• Put a lid on your compost pile and secure it with wire cables. 


Nobody is very fond of the garden-variety wasp. Wasps can be aggressive, and when they sting, you know it immediately. Some people are violently allergic to wasp stings. So we are not about to tell you this story lightly, in their defence. 

Wasps are one of the primary pollinators in our spring gardens. The queen of the wasp colony lays eggs that hatch into larvae that need to be fed by the adult wasps. The adults busy themselves visiting blossoms to gather up pollen and nectar to take back to the larvae as food and nutrition. The larvae, in return, produce
a sticky, sweet substance that nourishes the adults so that they can go out and forage for another day. You will note that wasps are not aggressive in the spring or early summer unless you really annoy them. 

About midsummer, the queen runs out of steam and stops laying eggs. As a result, larvae production slows down and the adults are left without their source of sticky, sweet sustenance. This is when they head out to your yard and garden, looking for your sweet and sticky stuff. A bunch of rotting apples are a prize for a late-season wasp. Disturb a foraging wasp when it is hungry, and you could be asking for trouble with a stinger on the end. 

The point? Wasps are not all bad. At least in the spring — when it is most important that plant flowers become fertilized — wasps are making a significant contribution as nature’s pollinators.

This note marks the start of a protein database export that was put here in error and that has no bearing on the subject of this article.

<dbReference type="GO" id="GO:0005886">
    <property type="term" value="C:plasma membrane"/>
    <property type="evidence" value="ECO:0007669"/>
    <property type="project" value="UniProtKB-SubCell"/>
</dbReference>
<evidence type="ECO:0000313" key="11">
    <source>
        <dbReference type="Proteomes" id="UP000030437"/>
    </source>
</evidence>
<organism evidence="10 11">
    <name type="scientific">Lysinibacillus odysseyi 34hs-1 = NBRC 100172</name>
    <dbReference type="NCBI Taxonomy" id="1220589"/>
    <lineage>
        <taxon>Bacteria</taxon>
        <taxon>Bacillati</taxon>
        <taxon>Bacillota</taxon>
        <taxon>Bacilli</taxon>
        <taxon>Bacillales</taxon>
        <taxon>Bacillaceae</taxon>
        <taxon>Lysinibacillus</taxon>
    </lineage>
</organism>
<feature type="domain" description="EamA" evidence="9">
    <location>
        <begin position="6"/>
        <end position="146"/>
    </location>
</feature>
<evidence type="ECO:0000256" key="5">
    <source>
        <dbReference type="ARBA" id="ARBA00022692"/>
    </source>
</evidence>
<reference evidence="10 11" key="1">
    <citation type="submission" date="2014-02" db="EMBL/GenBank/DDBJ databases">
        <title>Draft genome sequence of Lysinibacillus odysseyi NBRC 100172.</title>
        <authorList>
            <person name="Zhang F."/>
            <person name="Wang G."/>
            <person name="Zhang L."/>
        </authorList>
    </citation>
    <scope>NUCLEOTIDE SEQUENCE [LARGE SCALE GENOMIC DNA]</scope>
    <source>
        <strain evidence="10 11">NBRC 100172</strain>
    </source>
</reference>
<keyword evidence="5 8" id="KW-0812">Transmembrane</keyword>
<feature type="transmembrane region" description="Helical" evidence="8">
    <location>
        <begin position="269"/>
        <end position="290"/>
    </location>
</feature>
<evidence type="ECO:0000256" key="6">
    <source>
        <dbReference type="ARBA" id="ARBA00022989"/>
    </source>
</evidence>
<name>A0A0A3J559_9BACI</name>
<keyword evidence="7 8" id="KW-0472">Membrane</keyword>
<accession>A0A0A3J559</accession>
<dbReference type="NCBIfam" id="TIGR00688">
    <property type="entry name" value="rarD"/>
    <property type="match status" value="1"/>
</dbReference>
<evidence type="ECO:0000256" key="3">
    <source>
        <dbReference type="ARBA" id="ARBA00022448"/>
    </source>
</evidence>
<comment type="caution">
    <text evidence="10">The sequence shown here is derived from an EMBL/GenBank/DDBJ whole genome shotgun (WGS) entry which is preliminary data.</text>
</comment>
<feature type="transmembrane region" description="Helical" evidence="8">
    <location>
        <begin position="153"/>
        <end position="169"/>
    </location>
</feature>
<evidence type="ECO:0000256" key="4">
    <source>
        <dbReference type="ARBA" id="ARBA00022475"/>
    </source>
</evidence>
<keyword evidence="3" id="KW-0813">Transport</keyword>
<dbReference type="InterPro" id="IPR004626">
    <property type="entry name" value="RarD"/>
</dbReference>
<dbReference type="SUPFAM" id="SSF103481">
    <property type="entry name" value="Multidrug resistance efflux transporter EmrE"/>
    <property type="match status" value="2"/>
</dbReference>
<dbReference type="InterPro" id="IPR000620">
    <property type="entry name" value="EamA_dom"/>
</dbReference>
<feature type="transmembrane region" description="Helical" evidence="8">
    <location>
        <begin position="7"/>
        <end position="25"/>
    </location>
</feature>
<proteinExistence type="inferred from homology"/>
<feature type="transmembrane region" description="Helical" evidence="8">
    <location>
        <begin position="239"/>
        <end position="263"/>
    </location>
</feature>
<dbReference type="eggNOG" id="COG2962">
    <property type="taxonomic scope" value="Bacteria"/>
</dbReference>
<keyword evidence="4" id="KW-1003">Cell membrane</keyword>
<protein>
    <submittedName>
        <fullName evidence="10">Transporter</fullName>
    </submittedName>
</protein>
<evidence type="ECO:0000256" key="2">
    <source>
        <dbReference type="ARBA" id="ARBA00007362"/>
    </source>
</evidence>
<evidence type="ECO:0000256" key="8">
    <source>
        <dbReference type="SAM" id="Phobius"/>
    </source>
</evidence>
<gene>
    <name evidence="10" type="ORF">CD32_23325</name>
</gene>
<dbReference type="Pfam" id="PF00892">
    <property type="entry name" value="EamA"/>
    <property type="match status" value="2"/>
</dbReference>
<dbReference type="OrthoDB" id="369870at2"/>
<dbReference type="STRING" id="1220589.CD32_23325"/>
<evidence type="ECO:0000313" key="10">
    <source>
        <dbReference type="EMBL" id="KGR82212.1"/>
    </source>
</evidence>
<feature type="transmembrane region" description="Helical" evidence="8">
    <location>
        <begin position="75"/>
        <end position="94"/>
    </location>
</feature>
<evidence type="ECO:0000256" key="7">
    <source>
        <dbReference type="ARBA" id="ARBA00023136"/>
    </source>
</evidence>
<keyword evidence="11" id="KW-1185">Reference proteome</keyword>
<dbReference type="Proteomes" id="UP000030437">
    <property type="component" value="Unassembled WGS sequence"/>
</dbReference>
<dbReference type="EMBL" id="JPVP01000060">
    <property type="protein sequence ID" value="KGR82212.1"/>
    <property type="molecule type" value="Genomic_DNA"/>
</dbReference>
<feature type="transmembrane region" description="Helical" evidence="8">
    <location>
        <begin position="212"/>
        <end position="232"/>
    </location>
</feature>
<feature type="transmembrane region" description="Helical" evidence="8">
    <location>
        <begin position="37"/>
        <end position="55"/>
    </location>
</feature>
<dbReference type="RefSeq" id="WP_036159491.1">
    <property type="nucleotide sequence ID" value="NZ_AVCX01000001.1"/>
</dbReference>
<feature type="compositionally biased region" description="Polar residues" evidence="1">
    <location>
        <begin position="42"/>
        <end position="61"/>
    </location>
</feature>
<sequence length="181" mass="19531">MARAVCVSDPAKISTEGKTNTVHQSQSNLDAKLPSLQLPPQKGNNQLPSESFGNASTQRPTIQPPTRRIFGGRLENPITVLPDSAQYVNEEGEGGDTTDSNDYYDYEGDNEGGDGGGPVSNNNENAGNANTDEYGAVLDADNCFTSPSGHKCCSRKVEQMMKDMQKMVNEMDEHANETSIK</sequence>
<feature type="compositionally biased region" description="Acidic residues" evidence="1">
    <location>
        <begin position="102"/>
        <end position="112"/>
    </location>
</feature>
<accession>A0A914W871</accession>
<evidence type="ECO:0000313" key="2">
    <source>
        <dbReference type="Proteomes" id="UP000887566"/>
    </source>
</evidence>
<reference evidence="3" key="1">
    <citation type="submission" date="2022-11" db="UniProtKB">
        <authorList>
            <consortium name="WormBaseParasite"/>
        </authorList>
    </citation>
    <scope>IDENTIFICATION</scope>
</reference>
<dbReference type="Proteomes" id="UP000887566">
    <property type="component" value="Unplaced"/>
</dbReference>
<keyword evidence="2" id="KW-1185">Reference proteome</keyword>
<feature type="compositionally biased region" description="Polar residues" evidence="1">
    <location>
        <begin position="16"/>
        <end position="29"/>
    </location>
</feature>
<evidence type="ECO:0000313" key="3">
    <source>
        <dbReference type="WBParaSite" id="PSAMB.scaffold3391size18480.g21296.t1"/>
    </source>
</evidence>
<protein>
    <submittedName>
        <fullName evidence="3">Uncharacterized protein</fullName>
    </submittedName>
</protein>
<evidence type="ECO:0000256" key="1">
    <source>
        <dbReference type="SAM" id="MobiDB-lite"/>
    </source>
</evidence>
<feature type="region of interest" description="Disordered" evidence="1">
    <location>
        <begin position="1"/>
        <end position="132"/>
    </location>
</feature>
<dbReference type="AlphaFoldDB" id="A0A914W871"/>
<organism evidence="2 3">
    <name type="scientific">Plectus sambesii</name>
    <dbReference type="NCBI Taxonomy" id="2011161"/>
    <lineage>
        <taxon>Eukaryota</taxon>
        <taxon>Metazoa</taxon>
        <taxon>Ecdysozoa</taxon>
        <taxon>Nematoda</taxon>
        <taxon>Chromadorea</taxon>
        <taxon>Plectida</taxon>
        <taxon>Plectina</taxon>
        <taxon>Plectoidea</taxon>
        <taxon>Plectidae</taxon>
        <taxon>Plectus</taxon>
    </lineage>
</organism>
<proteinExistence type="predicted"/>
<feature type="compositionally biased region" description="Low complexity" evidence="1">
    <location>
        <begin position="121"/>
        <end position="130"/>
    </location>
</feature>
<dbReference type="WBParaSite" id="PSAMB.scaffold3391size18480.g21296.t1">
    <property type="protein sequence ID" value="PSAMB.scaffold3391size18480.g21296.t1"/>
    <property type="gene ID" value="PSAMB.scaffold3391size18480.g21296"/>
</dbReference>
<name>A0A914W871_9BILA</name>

The Solution 

  • Bait a store-purchased wasp trap using one-third non-carbonated fruit juice and two-thirds water. Change weekly. 
  • Do not allow the crab apples to drop fruit and rot there. The same goes for other fruiting trees in your yard. 
  • Try fake wasp nests. We have also found that the fake wasp nests available at retailers are also effective. Wasps are territorial: They do not invade each other’s turf. To avoid wasp wars, they politely go elsewhere when a wasp nest is already in the vicinity. Exactly how large that vicinity is may depend on the aggressiveness of the wasps in your neighbourhood. We say about one every 5 to 7 metres (16 to 23 feet). 

One last word about garden pests: Humans have their own opinions about what garden pests are. In the natural world, most of them are a part of the web that exists in the outdoors, a web of interdependent insects, bacteria, birds, amphibians, mammals and … You get the idea. 

The only real pests to Mother Nature are the invasive kind that arrived from some other part of the world, like the emerald ash borer. And humans. 

Mark & Ben Cullen
Mark & Ben Cullen

Mark Cullen is an expert gardener, author, broadcaster and tree advocate
and holds the Order of Canada. His son, Ben, is a fourth-generation
urban gardener and a graduate of the University of Guelph and Dalhousie
University in Halifax. Follow them at, @MarkCullen4
(Twitter) and @markcullengardening (Facebook) and look for their latest book, Escape to Reality.

Follow them at, @MarkCullen4, and biweekly on Global TV’s national morning show, The Morning Show.

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Posted on Monday, July 10th, 2023